By Naseem Javed
E-Commerce Times (Part of the ECT News Network, USA)
'It was only a hundred years ago, at the dawn of the print-society, where words, nicely arranged and neatly printed on newsprint, were sold to a select and literate few. That's how the power of knowledge and influence was fertilized in the broadsheets, sprinkled though the elite gossip machines and eventually picked by the commoners. Much later, or only a decade ago, most newspapers, weighty and tossed at every second doorstep, still carried the germination of well-branded ideas, and still carried the power to keep our societies glued.
Facing the Truth
But today, embedded in a new cyber-society, newspapers are known to carry nothing but yesterday's old news with fresh ink. They are commonly treated like unnecessary fuel for our recycling bins. This mighty medium of the classy period of the print-society is gasping for the last breath in the cyber-society of today. The days of the newspaper business are numbered.
Like the evolution of any other cultural tsunami, the denial of the newspapermen and their continued resistance to change has only prolonged this agony. Years ago, they vigorously fought against the use of color pictures as being too tacky for journalistic words. Second, they resisted Web sites as cop-outs to the new medium of the Internet, and demanded outrageous fees, but later succumbed to free deals.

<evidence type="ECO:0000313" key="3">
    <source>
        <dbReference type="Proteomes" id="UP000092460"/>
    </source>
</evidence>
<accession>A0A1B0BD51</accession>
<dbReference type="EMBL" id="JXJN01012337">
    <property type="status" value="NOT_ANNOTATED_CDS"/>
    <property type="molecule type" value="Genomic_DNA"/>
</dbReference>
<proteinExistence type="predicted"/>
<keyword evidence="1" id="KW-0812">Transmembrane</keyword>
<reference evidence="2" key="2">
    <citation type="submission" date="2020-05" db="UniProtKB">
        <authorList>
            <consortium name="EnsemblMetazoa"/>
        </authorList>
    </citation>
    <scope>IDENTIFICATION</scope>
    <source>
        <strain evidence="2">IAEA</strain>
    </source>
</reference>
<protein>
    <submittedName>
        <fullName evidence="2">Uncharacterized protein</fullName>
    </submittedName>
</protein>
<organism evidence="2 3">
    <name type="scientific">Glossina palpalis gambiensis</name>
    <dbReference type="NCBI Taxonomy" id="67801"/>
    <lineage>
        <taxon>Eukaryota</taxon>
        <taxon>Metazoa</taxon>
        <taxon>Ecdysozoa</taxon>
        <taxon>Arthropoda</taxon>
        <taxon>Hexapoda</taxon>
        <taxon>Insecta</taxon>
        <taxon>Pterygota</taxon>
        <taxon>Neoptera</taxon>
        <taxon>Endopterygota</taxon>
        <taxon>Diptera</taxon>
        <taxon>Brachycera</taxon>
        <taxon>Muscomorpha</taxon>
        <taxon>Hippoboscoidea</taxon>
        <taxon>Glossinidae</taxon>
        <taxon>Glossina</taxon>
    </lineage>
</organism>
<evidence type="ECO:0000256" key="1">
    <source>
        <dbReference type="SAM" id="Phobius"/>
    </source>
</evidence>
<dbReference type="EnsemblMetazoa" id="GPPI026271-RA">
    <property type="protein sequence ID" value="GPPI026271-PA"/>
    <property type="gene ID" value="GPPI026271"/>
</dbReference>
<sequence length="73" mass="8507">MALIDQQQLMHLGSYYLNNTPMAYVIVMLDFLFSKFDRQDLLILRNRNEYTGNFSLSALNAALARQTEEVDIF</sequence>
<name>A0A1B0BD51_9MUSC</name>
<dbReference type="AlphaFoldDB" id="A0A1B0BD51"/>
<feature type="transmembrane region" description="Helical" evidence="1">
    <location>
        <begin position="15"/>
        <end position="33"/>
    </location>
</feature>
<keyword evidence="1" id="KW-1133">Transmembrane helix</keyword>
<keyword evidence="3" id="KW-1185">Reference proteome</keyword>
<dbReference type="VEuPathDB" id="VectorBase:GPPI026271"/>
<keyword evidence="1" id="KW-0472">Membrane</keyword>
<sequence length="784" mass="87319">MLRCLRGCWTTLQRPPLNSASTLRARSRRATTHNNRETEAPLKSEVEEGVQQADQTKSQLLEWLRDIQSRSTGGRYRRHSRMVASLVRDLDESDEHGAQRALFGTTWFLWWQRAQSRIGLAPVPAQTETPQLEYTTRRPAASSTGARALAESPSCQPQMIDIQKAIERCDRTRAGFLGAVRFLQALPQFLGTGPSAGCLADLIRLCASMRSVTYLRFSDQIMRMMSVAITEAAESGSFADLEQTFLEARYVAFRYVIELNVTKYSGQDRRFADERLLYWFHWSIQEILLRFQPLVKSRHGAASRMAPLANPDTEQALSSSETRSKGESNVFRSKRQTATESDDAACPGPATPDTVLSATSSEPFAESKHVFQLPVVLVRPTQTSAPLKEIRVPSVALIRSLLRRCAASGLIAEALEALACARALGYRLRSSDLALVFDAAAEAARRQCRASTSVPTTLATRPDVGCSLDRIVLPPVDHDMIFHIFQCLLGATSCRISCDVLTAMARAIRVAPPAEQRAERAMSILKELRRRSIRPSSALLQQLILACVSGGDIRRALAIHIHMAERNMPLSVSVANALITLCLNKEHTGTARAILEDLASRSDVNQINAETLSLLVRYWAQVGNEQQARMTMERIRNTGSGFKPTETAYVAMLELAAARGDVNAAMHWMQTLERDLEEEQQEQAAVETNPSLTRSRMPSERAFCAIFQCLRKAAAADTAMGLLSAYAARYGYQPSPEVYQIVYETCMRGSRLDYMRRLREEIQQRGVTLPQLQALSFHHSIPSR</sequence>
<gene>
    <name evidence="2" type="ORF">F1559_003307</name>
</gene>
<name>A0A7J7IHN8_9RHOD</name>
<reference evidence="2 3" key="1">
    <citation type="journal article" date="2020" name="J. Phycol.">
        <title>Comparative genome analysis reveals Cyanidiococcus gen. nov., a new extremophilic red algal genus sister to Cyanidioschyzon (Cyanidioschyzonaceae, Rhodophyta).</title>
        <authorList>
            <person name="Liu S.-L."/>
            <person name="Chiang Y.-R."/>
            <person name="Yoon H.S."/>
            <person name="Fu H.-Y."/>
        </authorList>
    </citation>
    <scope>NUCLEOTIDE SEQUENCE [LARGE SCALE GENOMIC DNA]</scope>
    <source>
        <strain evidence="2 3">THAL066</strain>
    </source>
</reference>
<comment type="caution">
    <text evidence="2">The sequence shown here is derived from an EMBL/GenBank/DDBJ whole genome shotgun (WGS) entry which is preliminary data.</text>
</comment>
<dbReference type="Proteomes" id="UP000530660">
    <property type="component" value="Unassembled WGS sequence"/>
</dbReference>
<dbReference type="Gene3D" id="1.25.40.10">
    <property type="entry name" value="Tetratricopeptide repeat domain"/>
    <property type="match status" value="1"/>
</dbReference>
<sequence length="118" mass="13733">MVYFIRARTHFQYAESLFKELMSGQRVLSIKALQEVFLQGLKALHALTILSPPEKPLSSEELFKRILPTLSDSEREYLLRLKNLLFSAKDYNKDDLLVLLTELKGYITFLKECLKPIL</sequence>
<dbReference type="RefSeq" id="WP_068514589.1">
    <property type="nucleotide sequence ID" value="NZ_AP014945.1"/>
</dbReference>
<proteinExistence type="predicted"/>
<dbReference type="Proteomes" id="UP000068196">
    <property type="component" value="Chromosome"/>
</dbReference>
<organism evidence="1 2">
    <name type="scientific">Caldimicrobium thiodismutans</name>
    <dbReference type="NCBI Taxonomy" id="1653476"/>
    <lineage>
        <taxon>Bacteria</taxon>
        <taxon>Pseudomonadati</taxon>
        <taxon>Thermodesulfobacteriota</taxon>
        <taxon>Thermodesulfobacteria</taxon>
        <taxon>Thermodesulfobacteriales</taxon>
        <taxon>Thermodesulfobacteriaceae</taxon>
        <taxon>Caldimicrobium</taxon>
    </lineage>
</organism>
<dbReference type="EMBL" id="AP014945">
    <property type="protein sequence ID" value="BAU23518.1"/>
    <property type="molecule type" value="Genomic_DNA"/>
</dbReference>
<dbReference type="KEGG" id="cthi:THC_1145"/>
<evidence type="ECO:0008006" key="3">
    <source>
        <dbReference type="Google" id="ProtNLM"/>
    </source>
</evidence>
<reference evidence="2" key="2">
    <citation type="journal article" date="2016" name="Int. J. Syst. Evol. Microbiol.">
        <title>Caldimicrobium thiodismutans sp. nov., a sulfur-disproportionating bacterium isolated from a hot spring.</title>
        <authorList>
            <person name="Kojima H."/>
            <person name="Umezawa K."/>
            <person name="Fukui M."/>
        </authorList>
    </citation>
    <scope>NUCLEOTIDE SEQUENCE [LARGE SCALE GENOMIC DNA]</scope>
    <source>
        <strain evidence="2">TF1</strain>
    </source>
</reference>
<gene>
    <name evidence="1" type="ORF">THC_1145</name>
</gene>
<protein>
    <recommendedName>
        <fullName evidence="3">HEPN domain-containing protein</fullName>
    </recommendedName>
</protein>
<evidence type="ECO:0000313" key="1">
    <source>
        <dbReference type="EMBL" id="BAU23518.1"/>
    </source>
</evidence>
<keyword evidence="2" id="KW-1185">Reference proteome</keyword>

Now they are in denial in accepting this as one of the final rounds in a fight to survive. Newspapers may always be with us in some form, but they will cease to serve as the principal backbone of the media.
Time to Fly Kites
What newspapers do today is not very different from what they did a hundred years ago. A great but cumbersome process started with Franklin fully relying on Gutenberg's moveable type and flat presses, but, as later fully exposed by Marshall McLuhan, this process is now simply being replaced by YOU. Now, you can do some research and write up some ideas and e-mail all of that to a selected list of people in seconds. Essentially, that's news distribution.
The noble concept of growing trees and pulping them to make paper and to further go through another 1,000 steps to bring that branch of the tree into tabloid shape to be inked, read, and further recycled is dead.'
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